I move to the hobbit hole in less than a month. I'm looking forward to settling into my new digs, and I'm excited about new possibilities.

Wednesday, December 28, 2016

Remembering Bob Shaw

It seems like there have been a lot of celebrity deaths in 2016. While I'm sad for their loved ones, celebrity deaths don't affect me that much. I may have listened to their music or watched them on the silver screen, but I didn't know them personally. A death that has affected me is the passing of my former guitar teacher, Bob Shaw. Although he passed away about a year ago, I only learned the news recently. You can read Bob's obituary here, but I'd like to share how he affected my life for the good.

I met Bob Shaw in 2004 after recently moving to Atlanta. I had been playing guitar for maybe four months, and I wanted to find a teacher. After an online search, I reached out to Bob. At the time, I was more interested in folk music, while Bob was a jazz guitarist. Still, I decided to contact him. I figured that anyone who had been teaching for 30 years might have a thing or two to show me. Boy, was I right about that!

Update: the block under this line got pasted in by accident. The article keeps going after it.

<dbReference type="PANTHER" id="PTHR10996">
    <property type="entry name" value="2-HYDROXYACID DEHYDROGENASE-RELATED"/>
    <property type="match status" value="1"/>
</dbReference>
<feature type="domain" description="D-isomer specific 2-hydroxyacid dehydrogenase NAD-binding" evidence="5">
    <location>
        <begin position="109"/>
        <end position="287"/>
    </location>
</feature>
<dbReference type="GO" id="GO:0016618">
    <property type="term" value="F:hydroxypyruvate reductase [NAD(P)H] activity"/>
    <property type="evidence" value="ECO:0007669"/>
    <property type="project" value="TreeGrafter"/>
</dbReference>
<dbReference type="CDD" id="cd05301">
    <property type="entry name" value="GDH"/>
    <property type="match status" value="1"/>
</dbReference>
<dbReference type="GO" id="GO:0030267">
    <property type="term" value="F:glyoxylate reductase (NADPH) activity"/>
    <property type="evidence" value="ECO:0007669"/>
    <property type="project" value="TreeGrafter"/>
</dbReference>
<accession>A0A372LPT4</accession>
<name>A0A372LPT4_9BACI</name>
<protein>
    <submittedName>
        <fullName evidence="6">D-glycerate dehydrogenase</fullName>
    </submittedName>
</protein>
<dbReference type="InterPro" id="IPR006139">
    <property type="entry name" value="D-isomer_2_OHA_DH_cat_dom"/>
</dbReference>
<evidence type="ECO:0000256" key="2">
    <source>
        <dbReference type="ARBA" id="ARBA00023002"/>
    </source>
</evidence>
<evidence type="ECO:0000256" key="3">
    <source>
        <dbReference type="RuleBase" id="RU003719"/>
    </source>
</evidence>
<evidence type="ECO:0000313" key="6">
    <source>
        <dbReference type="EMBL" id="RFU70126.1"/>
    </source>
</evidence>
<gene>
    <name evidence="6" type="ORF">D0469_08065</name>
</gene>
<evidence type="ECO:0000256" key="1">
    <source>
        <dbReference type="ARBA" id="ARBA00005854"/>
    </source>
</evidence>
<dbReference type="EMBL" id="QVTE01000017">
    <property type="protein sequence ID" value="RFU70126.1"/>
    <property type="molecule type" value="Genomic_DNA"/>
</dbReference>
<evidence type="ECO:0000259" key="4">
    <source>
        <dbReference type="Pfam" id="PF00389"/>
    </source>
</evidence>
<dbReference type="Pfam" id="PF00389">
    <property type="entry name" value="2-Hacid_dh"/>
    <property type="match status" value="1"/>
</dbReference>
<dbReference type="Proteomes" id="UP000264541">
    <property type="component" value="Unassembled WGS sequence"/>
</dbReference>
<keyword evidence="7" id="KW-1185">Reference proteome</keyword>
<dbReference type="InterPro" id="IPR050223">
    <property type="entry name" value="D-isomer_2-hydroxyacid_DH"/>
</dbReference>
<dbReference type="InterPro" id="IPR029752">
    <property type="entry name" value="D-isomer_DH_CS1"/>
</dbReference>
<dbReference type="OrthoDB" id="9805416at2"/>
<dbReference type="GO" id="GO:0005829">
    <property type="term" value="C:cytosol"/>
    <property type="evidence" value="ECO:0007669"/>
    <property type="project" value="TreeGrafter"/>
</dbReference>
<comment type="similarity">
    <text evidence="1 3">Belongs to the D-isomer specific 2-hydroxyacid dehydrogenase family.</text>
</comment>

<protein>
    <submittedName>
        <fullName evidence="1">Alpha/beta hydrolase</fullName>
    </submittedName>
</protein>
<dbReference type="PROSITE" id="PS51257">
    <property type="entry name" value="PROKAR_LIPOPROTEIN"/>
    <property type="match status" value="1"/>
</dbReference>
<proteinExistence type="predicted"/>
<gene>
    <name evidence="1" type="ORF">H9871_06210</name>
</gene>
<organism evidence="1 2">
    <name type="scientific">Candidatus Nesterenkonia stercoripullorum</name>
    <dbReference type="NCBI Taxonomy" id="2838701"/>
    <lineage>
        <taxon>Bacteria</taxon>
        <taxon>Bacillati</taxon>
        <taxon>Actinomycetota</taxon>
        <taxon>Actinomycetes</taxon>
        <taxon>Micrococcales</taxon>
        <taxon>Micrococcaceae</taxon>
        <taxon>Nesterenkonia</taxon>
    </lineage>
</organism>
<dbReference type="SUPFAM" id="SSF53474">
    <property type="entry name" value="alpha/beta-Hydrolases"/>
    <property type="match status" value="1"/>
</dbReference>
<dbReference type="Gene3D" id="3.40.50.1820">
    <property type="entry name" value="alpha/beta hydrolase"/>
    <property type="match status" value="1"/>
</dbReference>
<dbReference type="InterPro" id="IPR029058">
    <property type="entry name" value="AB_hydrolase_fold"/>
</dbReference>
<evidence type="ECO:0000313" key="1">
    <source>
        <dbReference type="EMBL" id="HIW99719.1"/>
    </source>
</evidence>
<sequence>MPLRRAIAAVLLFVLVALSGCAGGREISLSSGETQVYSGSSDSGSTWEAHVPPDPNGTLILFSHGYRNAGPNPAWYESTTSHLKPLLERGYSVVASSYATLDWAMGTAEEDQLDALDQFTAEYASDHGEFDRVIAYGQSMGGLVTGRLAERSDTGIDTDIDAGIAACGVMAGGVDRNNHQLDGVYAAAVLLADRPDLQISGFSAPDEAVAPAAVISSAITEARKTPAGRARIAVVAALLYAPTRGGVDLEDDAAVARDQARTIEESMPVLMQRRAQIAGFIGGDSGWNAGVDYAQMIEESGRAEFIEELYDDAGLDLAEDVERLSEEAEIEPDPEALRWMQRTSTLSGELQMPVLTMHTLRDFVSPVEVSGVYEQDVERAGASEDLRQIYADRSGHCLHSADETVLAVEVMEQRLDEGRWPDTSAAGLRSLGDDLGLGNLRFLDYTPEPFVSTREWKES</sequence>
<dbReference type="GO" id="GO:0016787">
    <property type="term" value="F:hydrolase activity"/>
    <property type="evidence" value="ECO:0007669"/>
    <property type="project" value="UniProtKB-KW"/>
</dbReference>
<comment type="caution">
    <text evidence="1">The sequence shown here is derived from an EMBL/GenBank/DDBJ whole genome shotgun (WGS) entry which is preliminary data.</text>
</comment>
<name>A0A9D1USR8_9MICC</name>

In our first lessons, it became apparent that Bob was the right teacher for me. If I sucked, he told me. If I sounded great, he told me. He had a wonderful sense of humor, and I think he must have enjoyed teaching me, because our 30-minute lessons often extended to 60 minutes. We started off with the folk songs I wanted to learn. With my professional music background, I learned folk tunes quickly. In some ways, I was probably a challenging student. I had the fingers of the beginner but the experience and theoretical knowledge of a professional. Sometime during those first months of lessons, Bob played a chord/melody arrangement of a jazz standard, and I was blown away. I hadn't heard anything like that. Before long, we were working through the Mel Bay Rhythm Guitar Chord System and I was learning to play jazz standards. Then Bob encouraged me to start writing my own solo jazz guitar arrangements. I tackled this challenge enthusiastically. Since my guitar chord knowledge was still limited, it took an excruciatingly long time to write arrangements, and it took even longer to learn how to play what I wrote, but I kept at it. Misty was my first solo guitar arrangement, and to this day I often use it as an opener when I'm performing alone. Other arrangements followed. Arranging was (and is) a perfect way for me to explore the possibilities of the guitar. I eventually got faster at arranging, and I've even gotten to the point where I can often make up arrangements on the spot if needed.